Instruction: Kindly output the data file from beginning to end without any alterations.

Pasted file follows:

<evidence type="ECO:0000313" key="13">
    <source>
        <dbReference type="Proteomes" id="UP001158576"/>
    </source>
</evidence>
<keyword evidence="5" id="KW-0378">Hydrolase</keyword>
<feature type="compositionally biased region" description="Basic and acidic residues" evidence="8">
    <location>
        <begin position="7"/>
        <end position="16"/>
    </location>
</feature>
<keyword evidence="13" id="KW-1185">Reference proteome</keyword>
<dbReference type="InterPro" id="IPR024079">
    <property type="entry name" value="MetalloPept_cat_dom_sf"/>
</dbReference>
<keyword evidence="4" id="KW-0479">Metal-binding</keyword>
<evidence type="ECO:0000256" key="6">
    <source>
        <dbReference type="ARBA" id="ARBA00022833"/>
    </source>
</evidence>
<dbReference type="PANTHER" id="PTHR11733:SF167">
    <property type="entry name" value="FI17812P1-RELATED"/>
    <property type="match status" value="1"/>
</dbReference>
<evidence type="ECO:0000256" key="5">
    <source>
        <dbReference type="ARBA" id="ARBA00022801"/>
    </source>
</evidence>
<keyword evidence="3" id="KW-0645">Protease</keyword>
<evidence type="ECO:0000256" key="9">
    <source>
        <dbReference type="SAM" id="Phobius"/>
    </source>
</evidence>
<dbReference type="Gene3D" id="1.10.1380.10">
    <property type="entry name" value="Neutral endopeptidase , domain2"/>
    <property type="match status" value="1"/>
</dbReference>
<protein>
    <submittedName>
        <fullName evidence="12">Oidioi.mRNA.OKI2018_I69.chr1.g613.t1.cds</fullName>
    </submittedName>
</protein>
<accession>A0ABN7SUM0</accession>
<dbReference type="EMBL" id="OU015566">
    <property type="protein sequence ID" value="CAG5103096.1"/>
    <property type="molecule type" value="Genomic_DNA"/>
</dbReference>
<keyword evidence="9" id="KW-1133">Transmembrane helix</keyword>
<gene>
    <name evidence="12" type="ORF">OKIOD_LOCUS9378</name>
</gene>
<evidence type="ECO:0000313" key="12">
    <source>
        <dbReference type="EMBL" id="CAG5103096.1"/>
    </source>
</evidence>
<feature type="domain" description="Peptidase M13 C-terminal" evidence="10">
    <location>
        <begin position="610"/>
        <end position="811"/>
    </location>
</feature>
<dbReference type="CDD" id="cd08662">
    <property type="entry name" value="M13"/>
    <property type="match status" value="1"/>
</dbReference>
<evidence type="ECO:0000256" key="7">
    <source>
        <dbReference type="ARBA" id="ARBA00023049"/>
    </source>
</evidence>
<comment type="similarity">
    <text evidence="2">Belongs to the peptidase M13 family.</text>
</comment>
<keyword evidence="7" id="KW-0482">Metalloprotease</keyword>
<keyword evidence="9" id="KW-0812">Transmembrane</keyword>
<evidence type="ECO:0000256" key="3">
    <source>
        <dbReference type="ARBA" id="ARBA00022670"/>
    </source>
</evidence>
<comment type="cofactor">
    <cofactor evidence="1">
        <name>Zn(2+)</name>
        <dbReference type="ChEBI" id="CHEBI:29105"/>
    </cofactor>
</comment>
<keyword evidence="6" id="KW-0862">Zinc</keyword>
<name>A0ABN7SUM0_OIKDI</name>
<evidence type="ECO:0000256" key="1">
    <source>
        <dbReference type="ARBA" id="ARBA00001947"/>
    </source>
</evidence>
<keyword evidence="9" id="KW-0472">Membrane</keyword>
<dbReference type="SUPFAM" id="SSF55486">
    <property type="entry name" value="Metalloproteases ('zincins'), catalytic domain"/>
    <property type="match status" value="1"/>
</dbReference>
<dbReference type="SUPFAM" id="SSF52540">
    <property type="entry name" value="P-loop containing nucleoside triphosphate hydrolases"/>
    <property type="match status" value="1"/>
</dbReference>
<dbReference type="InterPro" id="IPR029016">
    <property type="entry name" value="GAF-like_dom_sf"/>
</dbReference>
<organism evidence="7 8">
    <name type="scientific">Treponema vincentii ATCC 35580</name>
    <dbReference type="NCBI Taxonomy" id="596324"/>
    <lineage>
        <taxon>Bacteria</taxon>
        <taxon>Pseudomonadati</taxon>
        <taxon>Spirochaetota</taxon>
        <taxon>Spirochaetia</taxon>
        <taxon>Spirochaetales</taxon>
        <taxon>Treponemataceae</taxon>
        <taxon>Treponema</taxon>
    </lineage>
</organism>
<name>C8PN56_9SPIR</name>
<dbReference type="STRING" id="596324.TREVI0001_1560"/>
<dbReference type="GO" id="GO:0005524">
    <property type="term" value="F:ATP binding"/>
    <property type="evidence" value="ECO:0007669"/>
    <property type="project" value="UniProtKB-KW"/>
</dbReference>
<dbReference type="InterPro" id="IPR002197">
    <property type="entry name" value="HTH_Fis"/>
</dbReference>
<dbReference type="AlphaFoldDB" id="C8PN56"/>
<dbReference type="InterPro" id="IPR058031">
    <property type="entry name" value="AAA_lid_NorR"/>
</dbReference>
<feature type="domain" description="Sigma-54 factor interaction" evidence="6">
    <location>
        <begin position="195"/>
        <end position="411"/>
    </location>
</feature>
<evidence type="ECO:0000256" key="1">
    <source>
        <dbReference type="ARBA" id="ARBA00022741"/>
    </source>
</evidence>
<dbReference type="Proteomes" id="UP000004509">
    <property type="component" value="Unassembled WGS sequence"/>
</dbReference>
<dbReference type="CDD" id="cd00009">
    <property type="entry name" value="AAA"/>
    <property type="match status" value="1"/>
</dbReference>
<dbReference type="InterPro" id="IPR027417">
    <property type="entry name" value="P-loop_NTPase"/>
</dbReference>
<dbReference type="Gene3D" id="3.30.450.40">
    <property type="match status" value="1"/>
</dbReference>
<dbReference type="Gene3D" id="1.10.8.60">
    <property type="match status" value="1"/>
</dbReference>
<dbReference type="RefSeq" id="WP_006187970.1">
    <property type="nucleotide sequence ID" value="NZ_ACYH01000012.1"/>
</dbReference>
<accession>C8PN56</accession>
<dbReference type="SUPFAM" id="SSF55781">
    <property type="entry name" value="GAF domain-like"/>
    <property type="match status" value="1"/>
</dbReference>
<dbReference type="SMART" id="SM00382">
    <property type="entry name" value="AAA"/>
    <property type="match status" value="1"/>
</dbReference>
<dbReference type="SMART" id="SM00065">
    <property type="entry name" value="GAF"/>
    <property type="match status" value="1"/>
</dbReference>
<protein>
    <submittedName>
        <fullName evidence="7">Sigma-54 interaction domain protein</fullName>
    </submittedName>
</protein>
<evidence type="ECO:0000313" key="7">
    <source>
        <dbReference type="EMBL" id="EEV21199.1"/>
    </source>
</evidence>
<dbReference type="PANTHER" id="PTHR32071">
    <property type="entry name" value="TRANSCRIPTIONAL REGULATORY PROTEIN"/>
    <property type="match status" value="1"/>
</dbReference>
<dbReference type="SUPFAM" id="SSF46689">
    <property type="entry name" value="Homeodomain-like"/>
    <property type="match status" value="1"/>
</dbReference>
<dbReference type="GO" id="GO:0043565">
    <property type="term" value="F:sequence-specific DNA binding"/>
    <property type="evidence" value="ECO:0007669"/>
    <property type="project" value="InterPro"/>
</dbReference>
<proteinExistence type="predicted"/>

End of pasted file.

<evidence type="ECO:0000313" key="13">
    <source>
        <dbReference type="Proteomes" id="UP001158576"/>
    </source>
</evidence>
<keyword evidence="5" id="KW-0378">Hydrolase</keyword>
<feature type="compositionally biased region" description="Basic and acidic residues" evidence="8">
    <location>
        <begin position="7"/>
        <end position="16"/>
    </location>
</feature>
<keyword evidence="13" id="KW-1185">Reference proteome</keyword>
<dbReference type="InterPro" id="IPR024079">
    <property type="entry name" value="MetalloPept_cat_dom_sf"/>
</dbReference>
<keyword evidence="4" id="KW-0479">Metal-binding</keyword>
<evidence type="ECO:0000256" key="6">
    <source>
        <dbReference type="ARBA" id="ARBA00022833"/>
    </source>
</evidence>
<dbReference type="PANTHER" id="PTHR11733:SF167">
    <property type="entry name" value="FI17812P1-RELATED"/>
    <property type="match status" value="1"/>
</dbReference>
<evidence type="ECO:0000256" key="5">
    <source>
        <dbReference type="ARBA" id="ARBA00022801"/>
    </source>
</evidence>
<keyword evidence="3" id="KW-0645">Protease</keyword>
<evidence type="ECO:0000256" key="9">
    <source>
        <dbReference type="SAM" id="Phobius"/>
    </source>
</evidence>
<dbReference type="Gene3D" id="1.10.1380.10">
    <property type="entry name" value="Neutral endopeptidase , domain2"/>
    <property type="match status" value="1"/>
</dbReference>
<protein>
    <submittedName>
        <fullName evidence="12">Oidioi.mRNA.OKI2018_I69.chr1.g613.t1.cds</fullName>
    </submittedName>
</protein>
<accession>A0ABN7SUM0</accession>
<dbReference type="EMBL" id="OU015566">
    <property type="protein sequence ID" value="CAG5103096.1"/>
    <property type="molecule type" value="Genomic_DNA"/>
</dbReference>
<keyword evidence="9" id="KW-1133">Transmembrane helix</keyword>
<gene>
    <name evidence="12" type="ORF">OKIOD_LOCUS9378</name>
</gene>
<evidence type="ECO:0000313" key="12">
    <source>
        <dbReference type="EMBL" id="CAG5103096.1"/>
    </source>
</evidence>
<feature type="domain" description="Peptidase M13 C-terminal" evidence="10">
    <location>
        <begin position="610"/>
        <end position="811"/>
    </location>
</feature>
<dbReference type="CDD" id="cd08662">
    <property type="entry name" value="M13"/>
    <property type="match status" value="1"/>
</dbReference>
<evidence type="ECO:0000256" key="7">
    <source>
        <dbReference type="ARBA" id="ARBA00023049"/>
    </source>
</evidence>
<comment type="similarity">
    <text evidence="2">Belongs to the peptidase M13 family.</text>
</comment>
<keyword evidence="7" id="KW-0482">Metalloprotease</keyword>
<keyword evidence="9" id="KW-0812">Transmembrane</keyword>
<evidence type="ECO:0000256" key="3">
    <source>
        <dbReference type="ARBA" id="ARBA00022670"/>
    </source>
</evidence>
<comment type="cofactor">
    <cofactor evidence="1">
        <name>Zn(2+)</name>
        <dbReference type="ChEBI" id="CHEBI:29105"/>
    </cofactor>
</comment>
<keyword evidence="6" id="KW-0862">Zinc</keyword>
<name>A0ABN7SUM0_OIKDI</name>
<evidence type="ECO:0000256" key="1">
    <source>
        <dbReference type="ARBA" id="ARBA00001947"/>
    </source>
</evidence>
<keyword evidence="9" id="KW-0472">Membrane</keyword>
<dbReference type="SUPFAM" id="SSF55486">
    <property type="entry name" value="Metalloproteases ('zincins'), catalytic domain"/>
    <property type="match status" value="1"/>
</dbReference>
<dbReference type="SUPFAM" id="SSF52540">
    <property type="entry name" value="P-loop containing nucleoside triphosphate hydrolases"/>
    <property type="match status" value="1"/>
</dbReference>
<dbReference type="InterPro" id="IPR029016">
    <property type="entry name" value="GAF-like_dom_sf"/>
</dbReference>
<organism evidence="7 8">
    <name type="scientific">Treponema vincentii ATCC 35580</name>
    <dbReference type="NCBI Taxonomy" id="596324"/>
    <lineage>
        <taxon>Bacteria</taxon>
        <taxon>Pseudomonadati</taxon>
        <taxon>Spirochaetota</taxon>
        <taxon>Spirochaetia</taxon>
        <taxon>Spirochaetales</taxon>
        <taxon>Treponemataceae</taxon>
        <taxon>Treponema</taxon>
    </lineage>
</organism>
<name>C8PN56_9SPIR</name>
<dbReference type="STRING" id="596324.TREVI0001_1560"/>
<dbReference type="GO" id="GO:0005524">
    <property type="term" value="F:ATP binding"/>
    <property type="evidence" value="ECO:0007669"/>
    <property type="project" value="UniProtKB-KW"/>
</dbReference>
<dbReference type="InterPro" id="IPR002197">
    <property type="entry name" value="HTH_Fis"/>
</dbReference>
<dbReference type="AlphaFoldDB" id="C8PN56"/>
<dbReference type="InterPro" id="IPR058031">
    <property type="entry name" value="AAA_lid_NorR"/>
</dbReference>
<feature type="domain" description="Sigma-54 factor interaction" evidence="6">
    <location>
        <begin position="195"/>
        <end position="411"/>
    </location>
</feature>
<evidence type="ECO:0000256" key="1">
    <source>
        <dbReference type="ARBA" id="ARBA00022741"/>
    </source>
</evidence>
<dbReference type="Proteomes" id="UP000004509">
    <property type="component" value="Unassembled WGS sequence"/>
</dbReference>
<dbReference type="CDD" id="cd00009">
    <property type="entry name" value="AAA"/>
    <property type="match status" value="1"/>
</dbReference>
<dbReference type="InterPro" id="IPR027417">
    <property type="entry name" value="P-loop_NTPase"/>
</dbReference>
<dbReference type="Gene3D" id="3.30.450.40">
    <property type="match status" value="1"/>
</dbReference>
<dbReference type="Gene3D" id="1.10.8.60">
    <property type="match status" value="1"/>
</dbReference>
<dbReference type="RefSeq" id="WP_006187970.1">
    <property type="nucleotide sequence ID" value="NZ_ACYH01000012.1"/>
</dbReference>
<accession>C8PN56</accession>
<dbReference type="SUPFAM" id="SSF55781">
    <property type="entry name" value="GAF domain-like"/>
    <property type="match status" value="1"/>
</dbReference>
<dbReference type="SMART" id="SM00382">
    <property type="entry name" value="AAA"/>
    <property type="match status" value="1"/>
</dbReference>
<dbReference type="SMART" id="SM00065">
    <property type="entry name" value="GAF"/>
    <property type="match status" value="1"/>
</dbReference>
<protein>
    <submittedName>
        <fullName evidence="7">Sigma-54 interaction domain protein</fullName>
    </submittedName>
</protein>
<evidence type="ECO:0000313" key="7">
    <source>
        <dbReference type="EMBL" id="EEV21199.1"/>
    </source>
</evidence>
<dbReference type="PANTHER" id="PTHR32071">
    <property type="entry name" value="TRANSCRIPTIONAL REGULATORY PROTEIN"/>
    <property type="match status" value="1"/>
</dbReference>
<dbReference type="SUPFAM" id="SSF46689">
    <property type="entry name" value="Homeodomain-like"/>
    <property type="match status" value="1"/>
</dbReference>
<dbReference type="GO" id="GO:0043565">
    <property type="term" value="F:sequence-specific DNA binding"/>
    <property type="evidence" value="ECO:0007669"/>
    <property type="project" value="InterPro"/>
</dbReference>
<proteinExistence type="predicted"/>